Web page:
Philodendron Lemon Lime is a refreshing trailing houseplant. It adds a display of vibrant shades of yellow and lime-green indoors. The vines or cascading stems can grow long and look best when trimmed. This feature makes it perfect for pots and hanging baskets.
- What is Philodendron Lemon Lime?
- Philodendron Lemon Lime Care
- Features of Lemon Lime Philodendron
- – Is the Micans Lime Philodendron Safe for Children?
- – When Should I Fertilize My Micans Lime Philodendron?
- – Is Lemon Lime Philodendron a Fast-Growing Plant?
- – Why Are the Leaves of Lemon Lime Philodendron Turning White?
- – Is There Any Difference Between the Lemon Lime Philodendron and the Moonlight Philodendron?
- – What Is the Difference Between Lemon Lime Philodendron and Neon Pothos?
What is Philodendron Lemon Lime?
The Philodendron Lemon Lime is a fast-growing plant native to America that offers air purification besides being a feast for the eye. Like other philodendrons, it is easy to take care of this plant. Gardeners love them because they make a perfect decorative species, and they grow indoors.
Philodendron Lemon Lime Care
With our carefully compiled care guide, you will be able to grow your plants successfully and enjoy the process too. Let us look at each requirement in detail:
Monitor Philodendron Lemon Lime watering for a few days after you bring the plant home.
Daily evaporation also depends on the season, temperature, and lighting conditions. You will learn, with time, that the answer to the first question will not be the same in every season. In summer, it is hot, and water evaporates faster, while in winters, it slows down because of the longer nights.
The answer to the second question is more important for effective watering. Never water when the soil is wet. What is your plant when the soil is slightly dry?
Overwatering encourages bacteria build-up in the roots, which leads to root rot. Root rot is the biggest problem with philodendron plants. Plants that suffer from soggy soil become weak fast and die. The only way to keep the plant alive is to take some cuttings and regrow.
Another ideal way to see if it is the right time to water your plants is to feel the texture of the soil. Allow most of the water to dry out before you water it again. Also, remove the water from the dish under the pots.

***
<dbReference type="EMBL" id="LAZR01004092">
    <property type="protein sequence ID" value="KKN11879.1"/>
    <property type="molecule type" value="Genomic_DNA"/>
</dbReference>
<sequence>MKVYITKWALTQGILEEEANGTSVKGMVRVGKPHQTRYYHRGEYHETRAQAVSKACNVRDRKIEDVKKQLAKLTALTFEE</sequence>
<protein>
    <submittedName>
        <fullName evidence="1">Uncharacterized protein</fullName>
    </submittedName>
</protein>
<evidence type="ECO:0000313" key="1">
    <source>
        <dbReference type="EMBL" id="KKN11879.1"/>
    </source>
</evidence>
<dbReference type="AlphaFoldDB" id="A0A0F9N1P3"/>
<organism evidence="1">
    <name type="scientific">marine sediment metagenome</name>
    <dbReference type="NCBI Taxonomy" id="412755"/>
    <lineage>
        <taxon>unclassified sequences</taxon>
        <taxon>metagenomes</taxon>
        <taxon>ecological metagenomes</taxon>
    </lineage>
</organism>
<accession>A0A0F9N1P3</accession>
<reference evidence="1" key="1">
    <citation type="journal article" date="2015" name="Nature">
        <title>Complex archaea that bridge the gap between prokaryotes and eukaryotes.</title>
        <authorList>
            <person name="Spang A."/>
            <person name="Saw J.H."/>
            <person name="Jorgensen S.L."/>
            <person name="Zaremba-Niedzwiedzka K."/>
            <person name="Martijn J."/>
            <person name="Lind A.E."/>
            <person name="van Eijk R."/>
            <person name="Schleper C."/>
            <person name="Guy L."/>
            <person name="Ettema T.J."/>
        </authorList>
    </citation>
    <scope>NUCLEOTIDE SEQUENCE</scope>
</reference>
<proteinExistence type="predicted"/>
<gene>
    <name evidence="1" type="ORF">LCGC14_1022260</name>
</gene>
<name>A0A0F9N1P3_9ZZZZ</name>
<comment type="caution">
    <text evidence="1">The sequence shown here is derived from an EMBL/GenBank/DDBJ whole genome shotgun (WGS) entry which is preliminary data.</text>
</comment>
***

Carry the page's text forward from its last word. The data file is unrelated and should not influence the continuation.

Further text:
Keep your Lime Philodendron in bright, indirect sunlight. Very strong light will scorch the leaves, while too little will result in slow or even leggy growth. A corner away from a sunny window is best.
Micans lime will survive low light settings, but it will not encourage healthy growth. Select a brightly lit room for growing this Philodendron variety. Never put them on the windowsill. Keep them away from a south-facing window too.
A spot that receives neither direct light nor shade is best for it to grow. You can elevate the pot or turn it into a hanging container to get that perfect balance too.
The Philodendron Lemon Lime soil needs to be well-draining.
Organic matter like peat moss can help build a structure of the soil that allows the soil to remain moist but not wet. It is also essential to look at the type of pot you are using.
The pot must have good drainage. You can drill extra holes if they are not big enough or are less. Hanging baskets have good drainage usually. The terracotta pots also have pores and drain water well. Plastic pots may need extra holes.
Philodendron Lemon Lime thrives in temperatures between 65 to 80 degrees Fahrenheit during the day. They like the night temperatures to be somewhere around 55 degrees Fahrenheit. The highest temperature that they can tolerate is slightly above 85 degrees Fahrenheit.
Since the plant is from Mexico and Central America, it loves warmth and being cozy. Keep it away from heaters and fire. During winters, maintain the temperature. Exposure to low temperatures will stun its growth and also lead to slow recovery.
The regular household humidity is fine for this philodendron, but higher humidity encourages larger leaves. Your plant will benefit from the occasional misting. In winters, slow down on misting.
Micans lime philodendron likes liquid fertilizer during the growing months. It promotes lush green and bigger leaves. You can use a balanced fertilizer in the form of pellets or even diluted liquid feed. Reduce or stop fertilizing during winters.
Feeding it naturally or organically is even better. A treat of regular fertilizer will keep it healthy and have vigorous growth.
You can start fertilizing the plant when it is four to six weeks old with a 10:10:10 fertilizer. The ratio indicates NPK content in any fertilizer.
Philodendron Lemon Lime can be propagated without much effort. You can adopt one of these methods to multiply your plants:
- Stem cutting propagation through water
- Stem cutting propagation with potting mix
Remember, always propagate your plants during the growing season. For Philodendron Lemon Lime, it is spring and summer. In winter, the plant likes to rest, and we must not disturb them.